Results from a new study are providing information to potentially improve the clinical management of women diagnosed with ductal carcinoma in situ (DCIS). A systematic review with meta-analyses to summarize current knowledge on prognostic factors for invasive disease after a diagnosis of DCIS has found that among 26 prognostic factors, 6 were associated with a 36% to 84% increase in the relative risk of progression to invasive disease. The 6 factors include African American race, premenopausal status, detection by palpation, involved margins, high histologic grade, and high p16 protein expression. In addition, the study identified frequently occurring biases in studies on invasive disease after a DCIS diagnosis. The study by Visser et al was published in Cancer Epidemiology, Biomarkers & Prevention.
Although some cases of DCIS will progress into invasive breast cancer, the majority of cases, if left untreated, will not progress and become life-threatening. However, because current guidelines recommend surgical removal of DCIS—usually followed by radiotherapy and sometimes endocrine therapy—many women are overtreated, presenting a large unmet need to distinguish harmless DCIS from DCIS that will develop into invasive breast cancer.
The researchers performed a systematic review of 1,781 studies from the PubMed database from 1970 to 2018. Studies assessed the risk of invasive recurrence in women primarily diagnosed and treated for DCIS, and included at least 10 ipsilateral-invasive breast cancer events and 1 year of follow-up. The Quality in Prognosis Studies (QUIPS) tool was used for risk of bias assessment. Meta-analyses were performed to estimate the average effect size of the prognostic factors.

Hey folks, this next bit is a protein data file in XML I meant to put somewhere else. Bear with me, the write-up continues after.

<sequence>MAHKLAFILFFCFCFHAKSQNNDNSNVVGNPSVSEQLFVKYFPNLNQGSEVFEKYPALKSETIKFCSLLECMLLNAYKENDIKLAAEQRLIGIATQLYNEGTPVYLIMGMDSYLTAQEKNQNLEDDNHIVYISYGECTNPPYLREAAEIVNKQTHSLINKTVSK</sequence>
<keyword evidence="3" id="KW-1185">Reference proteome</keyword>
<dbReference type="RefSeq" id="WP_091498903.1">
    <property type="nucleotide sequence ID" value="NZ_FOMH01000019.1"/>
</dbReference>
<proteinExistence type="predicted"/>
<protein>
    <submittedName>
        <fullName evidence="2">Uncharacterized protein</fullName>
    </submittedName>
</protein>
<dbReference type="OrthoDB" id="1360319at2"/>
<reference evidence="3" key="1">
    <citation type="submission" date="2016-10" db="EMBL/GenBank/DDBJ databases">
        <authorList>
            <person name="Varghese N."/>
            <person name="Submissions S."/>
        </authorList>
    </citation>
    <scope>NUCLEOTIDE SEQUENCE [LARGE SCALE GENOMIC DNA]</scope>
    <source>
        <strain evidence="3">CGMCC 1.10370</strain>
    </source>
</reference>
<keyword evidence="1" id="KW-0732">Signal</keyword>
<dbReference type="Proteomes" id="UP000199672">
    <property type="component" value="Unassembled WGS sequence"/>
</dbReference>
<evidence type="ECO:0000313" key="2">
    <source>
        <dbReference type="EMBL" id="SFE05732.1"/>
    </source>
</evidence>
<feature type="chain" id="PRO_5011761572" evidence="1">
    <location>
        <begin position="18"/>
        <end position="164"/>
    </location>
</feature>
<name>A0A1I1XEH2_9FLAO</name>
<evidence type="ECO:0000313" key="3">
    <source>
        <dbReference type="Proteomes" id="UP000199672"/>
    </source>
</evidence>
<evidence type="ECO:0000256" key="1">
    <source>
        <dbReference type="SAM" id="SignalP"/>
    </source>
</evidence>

Of 1,781 articles reviewed, 40 met the inclusion criteria. The number of patients in the included studies ranged from 52 to 37,692, and the mean follow-up time ranged from 3.2 to 15.8 years.
The researchers found that among 26 prognostic factors, they were able to identify 6 that were associated with a 36% to 84% increase in the relative risk of recurrence of invasive disease after a DCIS diagnosis. These factors include African American race [pooled estimate (ES) = 1.43; 95% confidence interval (CI) = 1.15–1.79]; premenopausal status (ES = 1.59; 95% CI = 1.20–2.11); detection by palpation (ES = 1.84; 95% CI = 1.47–2.29); involved margins (ES = 1.63; 95% CI = 1.14–2.32); high histologic grade (ES = 1.36; 95% CI = 1.04–1.77); and high p16 expression (ES = 1.51; 95% CI = 1.04–2.19).
The highest risk of bias was attributable to insufficient handling of confounders and poorly described study groups. “Avoiding these common methodological pitfalls can improve future study designs,” concluded the study authors.
Jelle Wesseling, MD, PhD, of the Netherlands Cancer Institute Department of Pathology, is the corresponding author of this study.
Disclosure: Funding for this study was provided by Cancer Research UK and the Dutch Cancer Society. For full disclosures of the study authors, visit cebp.aacrjournals.org.